Indian police and coast guard are questioning the entire crew of an Italian cargo ship that fired at an Indian fishing trawler, killing two men.
The bodies of the fisherman, Ajesh Binki, 25, and Jalastein, 45, were brought to Kollam by the coast guard for a post-mortem. Local officials say the motorised fishing boat with 11 men had sailed out to trawl for tuna fish on February 7 and was homebound when it was fired upon.
“We take this issue very seriously. What happened was against the law, against all norms. The guilty will have to be punished,” said Raksha Mantri, the Defence Minister.
The Italian navy in a statement said on Thursday that the fishing boat had behaved aggressively and had been warned on several occasions by the naval officers aboard the tanker.
The Italian navy say the crew members fired in self-defence, after initially firing warning shots, because they feared their vessel was about to be attacked. The captain of Enrica Lexie, who has been ordered to anchor near the local port Cochin, told officials the motorised fishing boat was believed to be a pirate ship after it sailed close to the tanker, Indian navy spokesman Roy Francis said.
“The security wing fired at the fishermen and the captain has alerted the coast guard about the firing. We are making a detailed investigation.”
The Ministry of External Affairs summoned the Italian Ambassador and put forward a strong protest over the incident.
The Italian Ambassador said: “We are working in very close cooperation with India. It is a very sad incident. I want to underline that the Italian ship moved voluntarily into the Kochi port.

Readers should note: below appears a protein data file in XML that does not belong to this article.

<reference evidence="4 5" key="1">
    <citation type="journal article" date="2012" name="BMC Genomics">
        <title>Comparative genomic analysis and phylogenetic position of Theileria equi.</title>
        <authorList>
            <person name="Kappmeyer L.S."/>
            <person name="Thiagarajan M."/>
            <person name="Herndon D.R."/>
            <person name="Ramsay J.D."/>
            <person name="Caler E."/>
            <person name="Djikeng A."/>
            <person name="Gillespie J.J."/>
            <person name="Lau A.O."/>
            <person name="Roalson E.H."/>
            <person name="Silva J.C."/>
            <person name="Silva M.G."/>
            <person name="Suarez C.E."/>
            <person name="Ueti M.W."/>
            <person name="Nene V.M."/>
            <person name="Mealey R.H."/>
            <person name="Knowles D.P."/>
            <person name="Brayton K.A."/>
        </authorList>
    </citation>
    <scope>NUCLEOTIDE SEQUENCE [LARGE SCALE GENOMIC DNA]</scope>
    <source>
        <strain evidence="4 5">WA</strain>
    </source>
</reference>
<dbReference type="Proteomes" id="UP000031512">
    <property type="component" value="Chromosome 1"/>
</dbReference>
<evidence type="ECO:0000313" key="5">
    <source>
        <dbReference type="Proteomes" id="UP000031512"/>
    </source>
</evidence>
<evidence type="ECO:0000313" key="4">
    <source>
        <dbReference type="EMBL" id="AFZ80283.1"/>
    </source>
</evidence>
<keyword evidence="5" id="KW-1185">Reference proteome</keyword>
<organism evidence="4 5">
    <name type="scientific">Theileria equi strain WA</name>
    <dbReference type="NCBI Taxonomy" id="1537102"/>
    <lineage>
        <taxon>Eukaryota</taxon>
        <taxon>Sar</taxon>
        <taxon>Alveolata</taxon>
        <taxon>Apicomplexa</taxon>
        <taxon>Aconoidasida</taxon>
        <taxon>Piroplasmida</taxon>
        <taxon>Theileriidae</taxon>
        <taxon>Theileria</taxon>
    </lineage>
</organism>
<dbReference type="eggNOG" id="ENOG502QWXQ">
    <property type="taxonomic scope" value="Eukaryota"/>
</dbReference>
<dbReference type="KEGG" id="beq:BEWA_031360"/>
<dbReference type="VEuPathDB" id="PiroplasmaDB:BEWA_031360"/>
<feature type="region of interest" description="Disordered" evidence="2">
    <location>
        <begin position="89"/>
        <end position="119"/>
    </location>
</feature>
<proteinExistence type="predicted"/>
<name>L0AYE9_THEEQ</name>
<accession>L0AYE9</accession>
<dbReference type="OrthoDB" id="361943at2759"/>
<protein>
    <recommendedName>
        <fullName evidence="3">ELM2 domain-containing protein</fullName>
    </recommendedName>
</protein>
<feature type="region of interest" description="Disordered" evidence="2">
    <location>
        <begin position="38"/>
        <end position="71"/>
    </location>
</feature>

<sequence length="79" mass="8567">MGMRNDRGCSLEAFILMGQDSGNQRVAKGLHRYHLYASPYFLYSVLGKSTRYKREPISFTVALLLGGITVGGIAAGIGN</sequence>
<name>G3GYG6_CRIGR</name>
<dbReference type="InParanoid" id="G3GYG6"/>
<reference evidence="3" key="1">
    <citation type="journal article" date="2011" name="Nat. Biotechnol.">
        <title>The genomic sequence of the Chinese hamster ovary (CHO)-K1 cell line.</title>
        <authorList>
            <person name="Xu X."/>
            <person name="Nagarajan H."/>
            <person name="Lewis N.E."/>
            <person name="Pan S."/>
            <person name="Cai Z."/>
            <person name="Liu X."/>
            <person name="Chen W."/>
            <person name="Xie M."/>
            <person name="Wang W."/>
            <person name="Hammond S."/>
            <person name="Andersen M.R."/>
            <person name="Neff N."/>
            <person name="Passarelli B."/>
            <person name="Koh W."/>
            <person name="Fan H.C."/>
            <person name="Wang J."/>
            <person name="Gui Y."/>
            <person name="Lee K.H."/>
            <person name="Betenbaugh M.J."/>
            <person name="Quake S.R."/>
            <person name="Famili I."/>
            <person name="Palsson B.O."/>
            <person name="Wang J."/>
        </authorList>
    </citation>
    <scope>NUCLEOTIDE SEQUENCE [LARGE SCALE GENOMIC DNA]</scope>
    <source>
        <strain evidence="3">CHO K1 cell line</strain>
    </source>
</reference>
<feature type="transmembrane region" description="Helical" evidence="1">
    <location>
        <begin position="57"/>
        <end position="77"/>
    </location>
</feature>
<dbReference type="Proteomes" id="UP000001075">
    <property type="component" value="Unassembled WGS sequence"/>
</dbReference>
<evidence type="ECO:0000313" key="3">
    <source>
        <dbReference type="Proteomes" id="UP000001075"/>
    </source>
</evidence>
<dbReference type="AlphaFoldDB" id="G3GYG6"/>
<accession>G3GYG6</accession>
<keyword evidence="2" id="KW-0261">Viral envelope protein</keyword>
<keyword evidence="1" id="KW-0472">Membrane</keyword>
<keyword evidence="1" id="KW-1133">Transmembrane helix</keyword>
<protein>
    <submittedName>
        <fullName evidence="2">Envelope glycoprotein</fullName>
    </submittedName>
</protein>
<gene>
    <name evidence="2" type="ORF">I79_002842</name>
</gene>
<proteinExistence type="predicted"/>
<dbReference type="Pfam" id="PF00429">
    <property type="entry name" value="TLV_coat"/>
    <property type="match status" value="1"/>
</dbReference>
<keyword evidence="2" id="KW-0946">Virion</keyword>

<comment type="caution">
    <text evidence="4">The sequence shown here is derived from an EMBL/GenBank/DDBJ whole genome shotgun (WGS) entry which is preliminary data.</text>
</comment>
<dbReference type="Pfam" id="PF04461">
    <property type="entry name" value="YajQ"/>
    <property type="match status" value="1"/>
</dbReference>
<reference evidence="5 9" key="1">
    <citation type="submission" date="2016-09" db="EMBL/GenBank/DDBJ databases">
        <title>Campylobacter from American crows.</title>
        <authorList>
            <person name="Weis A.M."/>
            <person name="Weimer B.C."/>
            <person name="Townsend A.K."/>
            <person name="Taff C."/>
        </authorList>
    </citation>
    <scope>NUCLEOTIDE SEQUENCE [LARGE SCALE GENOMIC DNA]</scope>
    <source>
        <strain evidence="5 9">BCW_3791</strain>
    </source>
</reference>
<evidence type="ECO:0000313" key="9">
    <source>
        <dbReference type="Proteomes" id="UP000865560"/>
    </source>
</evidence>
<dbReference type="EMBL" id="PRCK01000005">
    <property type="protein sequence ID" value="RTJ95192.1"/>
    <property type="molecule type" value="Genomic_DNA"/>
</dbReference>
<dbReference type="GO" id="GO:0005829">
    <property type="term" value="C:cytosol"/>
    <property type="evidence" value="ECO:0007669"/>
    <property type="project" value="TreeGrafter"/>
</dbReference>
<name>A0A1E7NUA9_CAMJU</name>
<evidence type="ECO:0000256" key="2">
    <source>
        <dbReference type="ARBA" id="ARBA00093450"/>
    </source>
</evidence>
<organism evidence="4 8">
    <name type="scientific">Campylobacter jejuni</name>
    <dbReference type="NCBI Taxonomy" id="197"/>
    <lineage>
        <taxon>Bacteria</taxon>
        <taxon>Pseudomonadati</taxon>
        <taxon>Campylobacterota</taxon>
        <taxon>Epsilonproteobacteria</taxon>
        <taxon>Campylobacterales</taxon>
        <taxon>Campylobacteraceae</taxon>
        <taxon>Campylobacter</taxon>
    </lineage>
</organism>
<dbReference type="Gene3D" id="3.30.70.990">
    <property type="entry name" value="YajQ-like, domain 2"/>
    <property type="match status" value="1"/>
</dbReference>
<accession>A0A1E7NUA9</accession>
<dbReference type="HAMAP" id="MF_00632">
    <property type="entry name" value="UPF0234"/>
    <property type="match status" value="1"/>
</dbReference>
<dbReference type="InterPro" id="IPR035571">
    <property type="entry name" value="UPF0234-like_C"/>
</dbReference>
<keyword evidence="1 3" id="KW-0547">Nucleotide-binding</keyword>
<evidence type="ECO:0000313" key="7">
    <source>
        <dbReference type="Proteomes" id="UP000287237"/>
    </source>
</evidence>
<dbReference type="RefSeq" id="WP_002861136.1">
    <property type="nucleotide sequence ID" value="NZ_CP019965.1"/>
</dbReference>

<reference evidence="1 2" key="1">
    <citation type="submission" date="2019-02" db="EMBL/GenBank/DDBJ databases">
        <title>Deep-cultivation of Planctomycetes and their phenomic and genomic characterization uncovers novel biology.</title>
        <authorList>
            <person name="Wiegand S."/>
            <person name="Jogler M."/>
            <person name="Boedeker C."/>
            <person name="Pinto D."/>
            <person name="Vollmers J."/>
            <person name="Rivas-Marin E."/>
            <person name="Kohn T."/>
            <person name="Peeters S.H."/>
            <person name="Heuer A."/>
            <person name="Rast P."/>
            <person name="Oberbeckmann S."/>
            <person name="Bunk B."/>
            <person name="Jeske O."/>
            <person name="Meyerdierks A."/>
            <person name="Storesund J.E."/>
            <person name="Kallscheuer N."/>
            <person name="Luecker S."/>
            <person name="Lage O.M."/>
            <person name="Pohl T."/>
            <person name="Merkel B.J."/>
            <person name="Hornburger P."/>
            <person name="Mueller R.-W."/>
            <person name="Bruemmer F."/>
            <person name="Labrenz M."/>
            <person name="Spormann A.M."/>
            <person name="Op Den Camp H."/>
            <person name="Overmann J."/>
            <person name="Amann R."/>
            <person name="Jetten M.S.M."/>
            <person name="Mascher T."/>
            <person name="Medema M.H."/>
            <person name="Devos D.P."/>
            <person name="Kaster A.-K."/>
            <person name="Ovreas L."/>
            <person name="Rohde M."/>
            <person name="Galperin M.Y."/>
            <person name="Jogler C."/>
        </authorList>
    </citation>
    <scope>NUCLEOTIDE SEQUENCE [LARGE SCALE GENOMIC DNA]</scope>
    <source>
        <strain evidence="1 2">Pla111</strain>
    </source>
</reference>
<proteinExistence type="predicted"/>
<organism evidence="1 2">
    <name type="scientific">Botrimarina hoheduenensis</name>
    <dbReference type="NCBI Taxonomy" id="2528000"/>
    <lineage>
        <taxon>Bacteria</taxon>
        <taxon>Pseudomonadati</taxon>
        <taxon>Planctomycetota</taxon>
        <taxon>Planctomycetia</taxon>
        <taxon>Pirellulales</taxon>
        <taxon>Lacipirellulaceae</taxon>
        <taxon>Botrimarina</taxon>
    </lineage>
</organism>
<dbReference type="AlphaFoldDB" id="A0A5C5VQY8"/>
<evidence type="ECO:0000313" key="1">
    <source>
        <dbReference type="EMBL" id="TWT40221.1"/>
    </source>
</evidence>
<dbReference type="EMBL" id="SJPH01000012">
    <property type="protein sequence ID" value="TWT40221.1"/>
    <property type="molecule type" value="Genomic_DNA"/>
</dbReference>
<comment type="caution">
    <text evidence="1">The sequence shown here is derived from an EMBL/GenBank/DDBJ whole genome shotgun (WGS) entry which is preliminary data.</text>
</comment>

“After repeated warnings and after ascertaining from binoculars that the pirates were armed warning shots were fired and the pirates withdrew.”
Basra said the Italian vessel violated international protocol by not sending any distress signal, which is considered standard procedure during pirate attacks.
Indian officials say they are surprised at the mistake and that the fishermen did nothing to threaten the Italian ship.
Police director-general P. Chandrasekharan told AFP that the passports of crew members on the Italian vessel Enrica Lexie had been impounded by authorities in the southern Indian state of Kerala: “The fishermen did not fire at the ship. They couldn’t have been mistaken for pirates.”
“Police have registered a case of murder against the crew members and later names can be added or delisted,” he told AFP of the probe underway into the shooting on Wednesday 64-kilometres (40 miles) off the coast of Kerala.
“The crew will not be allowed to leave the port until the finalisation of legal procedures.” Chandrasekharan added.
Shipping companies are increasingly employing security guards to protect their vessels because of dangers in the seas off the coast of Somalia where ships of all sizes have been seized by pirates.
The Kerala state that the government has authorised a payment of 500,000 rupees (£6,450) each to the dead fishermen’s families.
– With AFP